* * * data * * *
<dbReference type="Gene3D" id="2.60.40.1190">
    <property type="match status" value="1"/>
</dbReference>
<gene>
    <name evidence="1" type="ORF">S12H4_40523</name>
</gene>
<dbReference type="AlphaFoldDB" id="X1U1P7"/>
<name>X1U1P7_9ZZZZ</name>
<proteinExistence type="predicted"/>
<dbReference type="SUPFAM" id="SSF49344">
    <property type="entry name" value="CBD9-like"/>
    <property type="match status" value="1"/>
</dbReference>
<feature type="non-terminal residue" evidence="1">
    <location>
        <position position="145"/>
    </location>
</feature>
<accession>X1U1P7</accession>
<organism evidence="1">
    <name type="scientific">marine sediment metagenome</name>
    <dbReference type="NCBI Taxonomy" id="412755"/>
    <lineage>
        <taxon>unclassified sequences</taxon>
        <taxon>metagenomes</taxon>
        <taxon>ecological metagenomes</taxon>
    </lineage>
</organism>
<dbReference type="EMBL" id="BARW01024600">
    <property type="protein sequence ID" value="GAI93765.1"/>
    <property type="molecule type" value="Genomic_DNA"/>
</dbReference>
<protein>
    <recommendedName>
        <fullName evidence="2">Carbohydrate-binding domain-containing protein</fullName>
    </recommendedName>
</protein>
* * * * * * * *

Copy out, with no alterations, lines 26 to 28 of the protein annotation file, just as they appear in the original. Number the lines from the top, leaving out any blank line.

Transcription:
        <taxon>ecological metagenomes</taxon>
    </lineage>
</organism>